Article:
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Capitol Idea: For Democrats It Will Be Either Kill, or be Killed

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Having finally passed health care reform, the worst mistake Democrats now could make is to try to simply pivot to “all jobs, all the time” in a feeble hope that the health care legislation will be so far back in the nation’s rearview mirror by the election this fall as to change the subject.

The Republicans aren’t going to let that happen, and that will become the surest route to John Boehner being handed the speaker’s gavel next year.

It will be nearly as bad for Democrats to rely solely on President Obama running around the country in a “Gee, whiz, ain’t health care reform grand?” cheerleading road show to try to dissipate all of that tea party anger out there.

Make no mistake: health care reform is grand, and it will offer important, life-changing help and hope to millions of Americans who had none before the House passed its bill on Sunday. And the president and the Democrats in Congress who helped him get this reform enacted into law are right to take their good news to the country.

But simply as a crass political matter, all the positive sincerity the Democrats can muster between now and November alone won’t save them when it comes to the 2010 midterms.

Health care reform will be a weapon in this year’s election. The Republicans, unshackled as they are now from even the pretense of trying to legislate, will guarantee that. They've already shown they are willing to mislead and misrepresent legislation that incorporated, as Nancy Pelosi said, more than 100 Republican amendments. The only question is: Which side of the club will Democrats find themselves on?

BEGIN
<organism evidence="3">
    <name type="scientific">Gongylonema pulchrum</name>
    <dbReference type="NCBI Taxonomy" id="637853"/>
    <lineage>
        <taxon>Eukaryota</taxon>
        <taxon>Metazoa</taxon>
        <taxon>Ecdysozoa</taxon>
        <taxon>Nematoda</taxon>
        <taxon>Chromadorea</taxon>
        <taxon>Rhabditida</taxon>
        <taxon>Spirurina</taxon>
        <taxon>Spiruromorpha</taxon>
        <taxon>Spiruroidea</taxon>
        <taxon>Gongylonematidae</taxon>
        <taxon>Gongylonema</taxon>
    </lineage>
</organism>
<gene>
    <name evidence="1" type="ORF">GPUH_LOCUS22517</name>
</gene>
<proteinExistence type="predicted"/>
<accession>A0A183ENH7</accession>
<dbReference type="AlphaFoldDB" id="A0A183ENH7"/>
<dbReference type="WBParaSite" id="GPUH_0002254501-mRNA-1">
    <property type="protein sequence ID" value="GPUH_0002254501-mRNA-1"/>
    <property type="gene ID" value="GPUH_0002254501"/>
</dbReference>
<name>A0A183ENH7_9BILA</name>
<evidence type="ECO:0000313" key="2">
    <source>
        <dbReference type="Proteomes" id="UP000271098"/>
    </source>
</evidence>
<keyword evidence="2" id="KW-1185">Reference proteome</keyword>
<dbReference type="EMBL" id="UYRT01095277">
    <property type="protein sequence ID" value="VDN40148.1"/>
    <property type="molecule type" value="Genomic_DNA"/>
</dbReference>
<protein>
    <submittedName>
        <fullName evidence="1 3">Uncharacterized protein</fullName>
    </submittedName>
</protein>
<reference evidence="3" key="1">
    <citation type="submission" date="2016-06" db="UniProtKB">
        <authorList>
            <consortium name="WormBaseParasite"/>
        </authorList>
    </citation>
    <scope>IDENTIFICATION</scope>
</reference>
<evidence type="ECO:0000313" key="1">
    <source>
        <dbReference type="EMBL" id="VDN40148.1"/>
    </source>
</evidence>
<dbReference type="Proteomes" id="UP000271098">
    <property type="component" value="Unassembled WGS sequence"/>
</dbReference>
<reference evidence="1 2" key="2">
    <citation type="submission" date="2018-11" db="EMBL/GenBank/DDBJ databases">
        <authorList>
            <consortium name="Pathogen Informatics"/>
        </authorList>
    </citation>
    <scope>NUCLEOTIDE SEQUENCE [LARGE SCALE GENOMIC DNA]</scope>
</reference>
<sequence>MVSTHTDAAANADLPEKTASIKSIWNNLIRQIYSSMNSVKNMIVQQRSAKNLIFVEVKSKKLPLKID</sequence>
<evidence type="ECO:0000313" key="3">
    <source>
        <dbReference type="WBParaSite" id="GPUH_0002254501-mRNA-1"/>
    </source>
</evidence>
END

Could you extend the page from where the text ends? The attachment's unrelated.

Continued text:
Salivating at the chance to rerun 1994, Republicans want to hold that bludgeon in a tight death grip to pummel Pelosi, Harry Reid and every other Democrat in Congress fiercely about the head every day between now and Election Day.

(Incidentally, I now can see another reason why Democrats should have passed this bill sooner, so that Boehner would have been eligible for an Oscar for his performance prior to the vote. He deserves one just for opening with the line that he came to the House floor with a “sad and heavy heart,” when in truth, he could barely contain the glee he felt at potentially becoming speaker next year.)

It doesn’t take much for anyone who’s been around Washington long enough to already imagine the attack ads the Republicans and their allies could gin up against the Democrats, complete with negative, grainy images and a narrator describing reform in ominous tones.

Add to that the enormous $50-million effort that the slavishly pro-business, anti-regulation U.S. Chamber of Commerce has promised to throw against Democrats –- not to mention any heightened impact from the Supreme Court’s recent Citizens United decision that virtually unlimits any corporate election funds –- and you begin to see just how vicious and relentless the attacks on Democrats quickly could become.

That’s why Democrats need to turn health care around on the GOP. It needs to be Democrats who hammer Republicans endlessly on the issue, not the other way around.

Democrats, and the major allies who supported reform — the big labor unions, and AARP, in particular — need to pony up to begin putting attack ads on the air that go after the GOP in no uncertain terms. AARP, in particular, should be active in this fight.

The retiree lobby has long promised to support those lawmakers in favor of reform, and call to account those who did not. Given that AARP is influential and well-funded, that accountability for reform opponents ought to be more consequential than merely a black mark on a website or a complaint on a junk-mail postcard that no one realistically would pay attention to.